A cube is made from smaller cubes, 5 by 5 by 5, then some of those cubes are removed. Can you make the specified shapes, and what is the most and least number of cubes required ?

A cheap and simple toy with lots of mathematics. Can you interpret the images that are produced? Can you predict the pattern that will be produced using different wheels?

This article explores ths history of theories about the shape of our planet. It is the first in a series of articles looking at the significance of geometric shapes in the history of astronomy.

Can you recreate these designs? What are the basic units? What movement is required between each unit? Some elegant use of procedures will help - variables not essential.

The second in a series of articles on visualising and modelling shapes in the history of astronomy.

What 3D shapes occur in nature. How efficiently can you pack these shapes together?

A circular plate rolls in contact with the sides of a rectangular tray. How much of its circumference comes into contact with the sides of the tray when it rolls around one circuit?

Can you make a tetrahedron whose faces all have the same perimeter?

Find the point whose sum of distances from the vertices (corners) of a given triangle is a minimum.

In this problem we are faced with an apparently easy area problem, but it has gone horribly wrong! What happened?

A ribbon runs around a box so that it makes a complete loop with two parallel pieces of ribbon on the top. How long will the ribbon be?

Two angles ABC and PQR are floating in a box so that AB//PQ and BC//QR. Prove that the two angles are equal.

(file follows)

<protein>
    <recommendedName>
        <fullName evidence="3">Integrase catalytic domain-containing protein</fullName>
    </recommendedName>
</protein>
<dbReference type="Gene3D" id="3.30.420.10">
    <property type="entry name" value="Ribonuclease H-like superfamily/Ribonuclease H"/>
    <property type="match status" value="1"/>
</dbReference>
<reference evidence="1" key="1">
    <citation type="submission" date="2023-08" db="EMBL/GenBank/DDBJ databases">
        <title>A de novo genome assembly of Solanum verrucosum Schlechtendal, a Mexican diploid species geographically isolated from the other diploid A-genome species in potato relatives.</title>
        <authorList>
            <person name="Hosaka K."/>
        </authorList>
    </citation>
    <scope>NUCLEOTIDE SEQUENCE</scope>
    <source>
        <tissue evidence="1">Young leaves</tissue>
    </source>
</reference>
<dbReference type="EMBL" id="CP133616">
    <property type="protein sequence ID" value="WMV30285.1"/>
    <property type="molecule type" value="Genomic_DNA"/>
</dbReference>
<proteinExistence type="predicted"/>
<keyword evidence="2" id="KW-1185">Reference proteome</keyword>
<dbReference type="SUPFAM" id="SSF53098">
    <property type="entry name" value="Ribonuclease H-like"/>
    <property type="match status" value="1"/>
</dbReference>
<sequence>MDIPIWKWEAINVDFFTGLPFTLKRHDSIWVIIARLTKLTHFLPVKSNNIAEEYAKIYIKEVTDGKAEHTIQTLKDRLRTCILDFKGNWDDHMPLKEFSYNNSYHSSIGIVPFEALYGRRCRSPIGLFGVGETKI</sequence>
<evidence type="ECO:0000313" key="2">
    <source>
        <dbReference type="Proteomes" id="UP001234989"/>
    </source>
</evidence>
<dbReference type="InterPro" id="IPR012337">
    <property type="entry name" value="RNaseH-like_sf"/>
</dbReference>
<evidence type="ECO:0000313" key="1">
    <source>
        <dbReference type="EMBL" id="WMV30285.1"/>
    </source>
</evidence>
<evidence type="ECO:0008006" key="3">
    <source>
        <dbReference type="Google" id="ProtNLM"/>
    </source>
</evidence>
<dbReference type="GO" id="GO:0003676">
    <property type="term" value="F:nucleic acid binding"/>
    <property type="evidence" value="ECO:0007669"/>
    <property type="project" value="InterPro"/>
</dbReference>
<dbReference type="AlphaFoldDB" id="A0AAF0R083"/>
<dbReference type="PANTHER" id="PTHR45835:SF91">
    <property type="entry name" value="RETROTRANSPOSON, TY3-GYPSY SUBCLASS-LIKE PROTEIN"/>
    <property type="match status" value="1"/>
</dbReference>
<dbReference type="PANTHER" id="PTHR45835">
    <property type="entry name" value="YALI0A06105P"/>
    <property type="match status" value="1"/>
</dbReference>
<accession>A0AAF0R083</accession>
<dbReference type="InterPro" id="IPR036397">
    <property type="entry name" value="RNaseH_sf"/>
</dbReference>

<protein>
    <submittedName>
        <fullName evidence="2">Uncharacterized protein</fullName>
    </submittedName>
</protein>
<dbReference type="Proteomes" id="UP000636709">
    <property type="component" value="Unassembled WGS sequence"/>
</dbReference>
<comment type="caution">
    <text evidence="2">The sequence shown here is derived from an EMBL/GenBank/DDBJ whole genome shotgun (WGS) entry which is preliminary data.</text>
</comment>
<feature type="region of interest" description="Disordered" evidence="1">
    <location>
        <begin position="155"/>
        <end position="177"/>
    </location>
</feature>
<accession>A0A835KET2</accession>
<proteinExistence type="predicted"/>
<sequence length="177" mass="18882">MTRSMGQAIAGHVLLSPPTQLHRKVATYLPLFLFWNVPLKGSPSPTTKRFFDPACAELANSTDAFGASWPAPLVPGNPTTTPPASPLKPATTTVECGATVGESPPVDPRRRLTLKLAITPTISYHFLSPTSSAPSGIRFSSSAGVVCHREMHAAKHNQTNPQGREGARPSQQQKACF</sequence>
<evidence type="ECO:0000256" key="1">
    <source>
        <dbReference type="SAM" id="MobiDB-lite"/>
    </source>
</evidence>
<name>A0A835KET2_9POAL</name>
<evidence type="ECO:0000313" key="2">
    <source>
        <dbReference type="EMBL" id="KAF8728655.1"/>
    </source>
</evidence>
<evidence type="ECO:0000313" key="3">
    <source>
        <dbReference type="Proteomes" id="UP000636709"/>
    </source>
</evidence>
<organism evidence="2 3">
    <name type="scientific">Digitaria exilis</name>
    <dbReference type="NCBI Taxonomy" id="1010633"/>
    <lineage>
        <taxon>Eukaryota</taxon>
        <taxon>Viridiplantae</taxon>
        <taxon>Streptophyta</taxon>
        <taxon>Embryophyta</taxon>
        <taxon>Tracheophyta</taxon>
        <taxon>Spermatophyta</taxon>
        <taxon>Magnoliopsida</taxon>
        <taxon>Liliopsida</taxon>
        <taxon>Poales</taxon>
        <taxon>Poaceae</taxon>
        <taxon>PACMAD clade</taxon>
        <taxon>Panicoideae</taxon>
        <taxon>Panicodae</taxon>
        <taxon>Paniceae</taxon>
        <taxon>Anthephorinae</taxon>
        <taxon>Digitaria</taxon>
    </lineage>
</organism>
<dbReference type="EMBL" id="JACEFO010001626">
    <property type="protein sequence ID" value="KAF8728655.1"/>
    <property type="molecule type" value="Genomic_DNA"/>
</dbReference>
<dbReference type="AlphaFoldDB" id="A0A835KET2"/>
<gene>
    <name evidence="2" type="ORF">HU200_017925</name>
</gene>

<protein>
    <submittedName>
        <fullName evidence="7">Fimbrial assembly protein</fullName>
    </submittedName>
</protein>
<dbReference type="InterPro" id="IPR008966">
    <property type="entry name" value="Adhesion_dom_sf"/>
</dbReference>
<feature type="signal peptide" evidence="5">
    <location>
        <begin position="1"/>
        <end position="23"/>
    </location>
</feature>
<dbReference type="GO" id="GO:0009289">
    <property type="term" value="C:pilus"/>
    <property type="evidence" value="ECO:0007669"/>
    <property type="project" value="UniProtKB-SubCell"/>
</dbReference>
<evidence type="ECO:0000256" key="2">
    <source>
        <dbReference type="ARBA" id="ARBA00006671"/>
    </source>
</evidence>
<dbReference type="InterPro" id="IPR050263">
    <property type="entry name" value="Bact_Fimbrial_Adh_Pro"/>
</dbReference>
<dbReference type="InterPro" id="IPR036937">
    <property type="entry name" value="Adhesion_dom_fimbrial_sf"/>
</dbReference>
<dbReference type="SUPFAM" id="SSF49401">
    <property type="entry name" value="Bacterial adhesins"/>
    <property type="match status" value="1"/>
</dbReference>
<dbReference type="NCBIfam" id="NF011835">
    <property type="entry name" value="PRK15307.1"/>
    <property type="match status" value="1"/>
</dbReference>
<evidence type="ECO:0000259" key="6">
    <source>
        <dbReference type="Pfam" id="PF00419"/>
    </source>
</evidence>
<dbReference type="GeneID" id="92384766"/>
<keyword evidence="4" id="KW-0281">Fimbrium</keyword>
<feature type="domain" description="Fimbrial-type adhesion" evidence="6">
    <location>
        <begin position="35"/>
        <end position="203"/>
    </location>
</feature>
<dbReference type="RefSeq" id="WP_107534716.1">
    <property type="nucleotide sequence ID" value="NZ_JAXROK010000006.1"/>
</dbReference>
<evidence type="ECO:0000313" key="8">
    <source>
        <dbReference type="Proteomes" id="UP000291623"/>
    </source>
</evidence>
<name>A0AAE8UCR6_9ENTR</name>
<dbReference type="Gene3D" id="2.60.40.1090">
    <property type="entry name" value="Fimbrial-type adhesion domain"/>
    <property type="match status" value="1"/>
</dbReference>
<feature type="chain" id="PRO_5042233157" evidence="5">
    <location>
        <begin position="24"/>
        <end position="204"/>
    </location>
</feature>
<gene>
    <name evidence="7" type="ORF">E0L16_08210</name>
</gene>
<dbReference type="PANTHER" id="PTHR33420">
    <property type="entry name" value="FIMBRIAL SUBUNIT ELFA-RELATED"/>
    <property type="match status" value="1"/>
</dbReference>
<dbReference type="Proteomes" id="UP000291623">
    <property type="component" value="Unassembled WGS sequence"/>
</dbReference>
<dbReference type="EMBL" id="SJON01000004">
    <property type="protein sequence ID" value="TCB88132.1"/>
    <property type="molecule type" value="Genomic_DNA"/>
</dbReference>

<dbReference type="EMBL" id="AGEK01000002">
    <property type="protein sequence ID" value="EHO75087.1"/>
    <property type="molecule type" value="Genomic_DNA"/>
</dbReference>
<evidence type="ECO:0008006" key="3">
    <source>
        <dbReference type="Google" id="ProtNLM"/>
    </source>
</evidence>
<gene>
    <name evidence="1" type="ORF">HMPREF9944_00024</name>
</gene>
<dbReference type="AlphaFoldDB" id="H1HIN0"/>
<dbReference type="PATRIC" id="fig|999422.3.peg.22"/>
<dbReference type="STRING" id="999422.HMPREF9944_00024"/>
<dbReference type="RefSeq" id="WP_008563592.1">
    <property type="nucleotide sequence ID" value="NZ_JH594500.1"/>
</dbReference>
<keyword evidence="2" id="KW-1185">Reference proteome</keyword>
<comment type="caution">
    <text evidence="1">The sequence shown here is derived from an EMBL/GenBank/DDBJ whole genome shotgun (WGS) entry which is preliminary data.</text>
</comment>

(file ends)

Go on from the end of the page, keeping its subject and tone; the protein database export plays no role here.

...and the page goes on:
Imagine you are suspending a cube from one vertex (corner) and allowing it to hang freely. Now imagine you are lowering it into water until it is exactly half submerged. What shape does the surface. . . .

This is a simple version of an ancient game played all over the world. It is also called Mancala. What tactics will increase your chances of winning?

A visualisation problem in which you search for vectors which sum to zero from a jumble of arrows. Will your eyes be quicker than algebra?

A 3x3x3 cube may be reduced to unit cubes in six saw cuts. If after every cut you can rearrange the pieces before cutting straight through, can you do it in fewer?

Square It game for an adult and child. Can you come up with a way of always winning this game?

What is the shape of wrapping paper that you would need to completely wrap this model?

An irregular tetrahedron has two opposite sides the same length a and the line joining their midpoints is perpendicular to these two edges and is of length b. What is the volume of the tetrahedron?

We're excited about this new program for drawing beautiful mathematical designs. Can you work out how we made our first few pictures and, even better, share your most elegant solutions with us?

Bilbo goes on an adventure, before arriving back home. Using the information given about his journey, can you work out where Bilbo lives?

This task depends on groups working collaboratively, discussing and reasoning to agree a final product.

A 10x10x10 cube is made from 27 2x2 cubes with corridors between them. Find the shortest route from one corner to the opposite corner.

A game for 2 people. Take turns joining two dots, until your opponent is unable to move.